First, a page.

Communication Architectures for Scalable GPU-centric Computing Systems

Benjamin Klenk
Ruprecht-Karls University, Heidelberg
Ruprecht-Karls University, 2018


   title={Communication Architectures for Scalable GPU-centric Computing Systems},

   author={Klenk, Benjamin},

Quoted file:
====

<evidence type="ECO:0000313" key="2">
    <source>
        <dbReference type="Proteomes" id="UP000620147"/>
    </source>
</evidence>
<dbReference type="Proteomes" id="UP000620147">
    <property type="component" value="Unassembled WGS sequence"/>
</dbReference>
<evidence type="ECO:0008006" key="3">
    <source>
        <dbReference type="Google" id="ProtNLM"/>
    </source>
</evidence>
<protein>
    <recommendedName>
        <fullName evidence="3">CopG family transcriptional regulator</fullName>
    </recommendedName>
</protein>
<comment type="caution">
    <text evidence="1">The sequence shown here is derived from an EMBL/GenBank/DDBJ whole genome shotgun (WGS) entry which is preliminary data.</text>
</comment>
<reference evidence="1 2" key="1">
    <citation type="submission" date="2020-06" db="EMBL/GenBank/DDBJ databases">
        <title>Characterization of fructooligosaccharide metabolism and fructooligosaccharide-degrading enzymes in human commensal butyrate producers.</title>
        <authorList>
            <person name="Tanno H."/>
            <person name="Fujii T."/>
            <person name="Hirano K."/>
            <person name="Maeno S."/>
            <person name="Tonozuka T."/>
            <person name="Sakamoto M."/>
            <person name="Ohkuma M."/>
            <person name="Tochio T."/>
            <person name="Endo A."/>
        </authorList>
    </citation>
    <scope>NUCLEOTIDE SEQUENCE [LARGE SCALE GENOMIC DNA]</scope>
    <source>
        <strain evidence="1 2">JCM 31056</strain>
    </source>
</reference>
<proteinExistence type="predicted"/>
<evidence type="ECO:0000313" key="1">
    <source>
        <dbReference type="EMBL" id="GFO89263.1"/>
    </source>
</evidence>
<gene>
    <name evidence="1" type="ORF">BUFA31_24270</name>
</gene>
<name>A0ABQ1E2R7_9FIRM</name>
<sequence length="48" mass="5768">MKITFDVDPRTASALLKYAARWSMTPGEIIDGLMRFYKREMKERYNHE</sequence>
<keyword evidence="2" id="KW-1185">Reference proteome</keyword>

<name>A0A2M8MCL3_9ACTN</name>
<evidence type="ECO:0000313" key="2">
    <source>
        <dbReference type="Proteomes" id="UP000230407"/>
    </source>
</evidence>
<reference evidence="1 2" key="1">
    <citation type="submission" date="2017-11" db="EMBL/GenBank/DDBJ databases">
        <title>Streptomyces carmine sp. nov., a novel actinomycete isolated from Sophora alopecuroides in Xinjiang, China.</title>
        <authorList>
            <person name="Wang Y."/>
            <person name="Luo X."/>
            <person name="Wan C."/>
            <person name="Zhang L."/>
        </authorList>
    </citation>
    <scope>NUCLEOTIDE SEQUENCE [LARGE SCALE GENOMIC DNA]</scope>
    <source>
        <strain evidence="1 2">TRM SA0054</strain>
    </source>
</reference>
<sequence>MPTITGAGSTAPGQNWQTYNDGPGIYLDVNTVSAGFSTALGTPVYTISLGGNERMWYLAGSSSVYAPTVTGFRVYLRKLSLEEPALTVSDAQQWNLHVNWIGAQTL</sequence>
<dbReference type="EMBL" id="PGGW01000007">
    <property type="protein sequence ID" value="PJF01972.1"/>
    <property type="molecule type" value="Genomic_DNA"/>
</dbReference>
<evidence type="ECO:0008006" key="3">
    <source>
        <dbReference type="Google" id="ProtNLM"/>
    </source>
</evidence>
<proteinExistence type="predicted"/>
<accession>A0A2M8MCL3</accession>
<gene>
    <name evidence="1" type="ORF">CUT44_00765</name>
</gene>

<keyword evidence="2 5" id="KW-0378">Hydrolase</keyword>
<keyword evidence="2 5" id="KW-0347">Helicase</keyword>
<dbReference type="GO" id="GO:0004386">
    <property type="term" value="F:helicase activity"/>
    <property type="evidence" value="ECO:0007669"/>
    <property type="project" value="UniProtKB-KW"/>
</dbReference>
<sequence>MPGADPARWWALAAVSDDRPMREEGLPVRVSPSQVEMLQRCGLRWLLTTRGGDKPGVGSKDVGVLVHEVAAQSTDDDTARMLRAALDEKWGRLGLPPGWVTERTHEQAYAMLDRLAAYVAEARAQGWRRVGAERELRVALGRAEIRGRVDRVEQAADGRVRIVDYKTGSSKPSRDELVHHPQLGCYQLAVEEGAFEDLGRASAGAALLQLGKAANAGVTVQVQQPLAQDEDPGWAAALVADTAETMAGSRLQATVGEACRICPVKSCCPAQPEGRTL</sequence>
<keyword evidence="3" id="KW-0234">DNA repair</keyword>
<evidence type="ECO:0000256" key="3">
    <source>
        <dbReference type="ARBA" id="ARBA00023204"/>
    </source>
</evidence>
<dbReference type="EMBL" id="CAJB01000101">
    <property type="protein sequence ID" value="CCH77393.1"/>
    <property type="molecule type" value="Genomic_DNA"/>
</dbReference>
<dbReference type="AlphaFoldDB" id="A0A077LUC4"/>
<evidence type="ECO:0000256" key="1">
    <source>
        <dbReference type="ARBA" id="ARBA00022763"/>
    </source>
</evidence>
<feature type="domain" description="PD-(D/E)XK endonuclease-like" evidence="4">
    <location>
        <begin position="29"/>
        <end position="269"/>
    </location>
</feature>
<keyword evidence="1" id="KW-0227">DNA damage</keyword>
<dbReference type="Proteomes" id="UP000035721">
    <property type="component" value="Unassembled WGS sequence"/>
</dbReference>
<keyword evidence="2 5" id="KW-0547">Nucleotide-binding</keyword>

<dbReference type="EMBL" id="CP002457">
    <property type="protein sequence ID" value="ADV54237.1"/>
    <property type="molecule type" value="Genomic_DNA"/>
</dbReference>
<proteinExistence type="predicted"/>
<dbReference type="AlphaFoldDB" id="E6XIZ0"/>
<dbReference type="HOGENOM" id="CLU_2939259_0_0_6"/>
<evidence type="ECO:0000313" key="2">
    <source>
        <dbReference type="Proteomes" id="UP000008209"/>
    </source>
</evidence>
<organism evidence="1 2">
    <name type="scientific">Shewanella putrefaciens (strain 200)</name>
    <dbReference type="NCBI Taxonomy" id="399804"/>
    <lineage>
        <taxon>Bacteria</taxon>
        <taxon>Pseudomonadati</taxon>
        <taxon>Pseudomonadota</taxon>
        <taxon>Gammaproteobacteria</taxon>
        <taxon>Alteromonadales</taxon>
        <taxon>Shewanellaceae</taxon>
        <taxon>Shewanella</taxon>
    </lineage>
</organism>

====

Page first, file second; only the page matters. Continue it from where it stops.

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In recent years, power consumption has become the main concern in High Performance Computing (HPC). This has lead to heterogeneous computing systems in which Central Processing Units (CPUs) are supported by accelerators, such as Graphics Processing Units (GPUs). While GPUs used to be seen as slave devices to which the main processor offloads computation, today’s systems tend to deploy more GPUs than CPUs. Eventually, the GPU will become a first-class processor, bearing increasing responsibilities. Promoting the GPU to a first-class processor comes with many challenges, such as progress guarantees, dynamic memory management, and scheduling. However, one of the main challenges is the GPU’s inability to orchestrate communication, which is currently entirely handled by the CPU. This work addresses that issue and presents solutions to allow GPUs to source and sink network traffic independently. Many important aspects are addressed, ranging from the application level to how networking hardware is accessed. First, important and large scale exascale applications are studied to further understand their communication behavior and applications’ requirements. Several metrics are presented, including time spent for communication, message sizes, and the length of queues that are required to match messages with receive requests. One aspect the analysis revealed is that messages are becoming smaller at scale, which renders the matching of messages and receive requests an important problem to address. The next part analyzes how the GPU can directly access the network with various communication models being presented and benchmarked. It is shown that a flat address space of distributed GPU memories shows superior bandwidth than put/get communication or CPU-controlled message passing, but less communication can be overlapped with computation. Overall, GPU-controlled communication is always superior, both in terms of time-to-solution and energy spending. The final part addresses communication management on GPUs, which is required to provide high-level communication abstractions. Besides other fundamental building blocks, an algorithm for the message matching is presented that yields similar performance as CPUs. However, it is also shown that the messaging protocol can be relaxed to improve performance significantly, leveraging the massive amount of parallelism provided by the GPU’s architecture.
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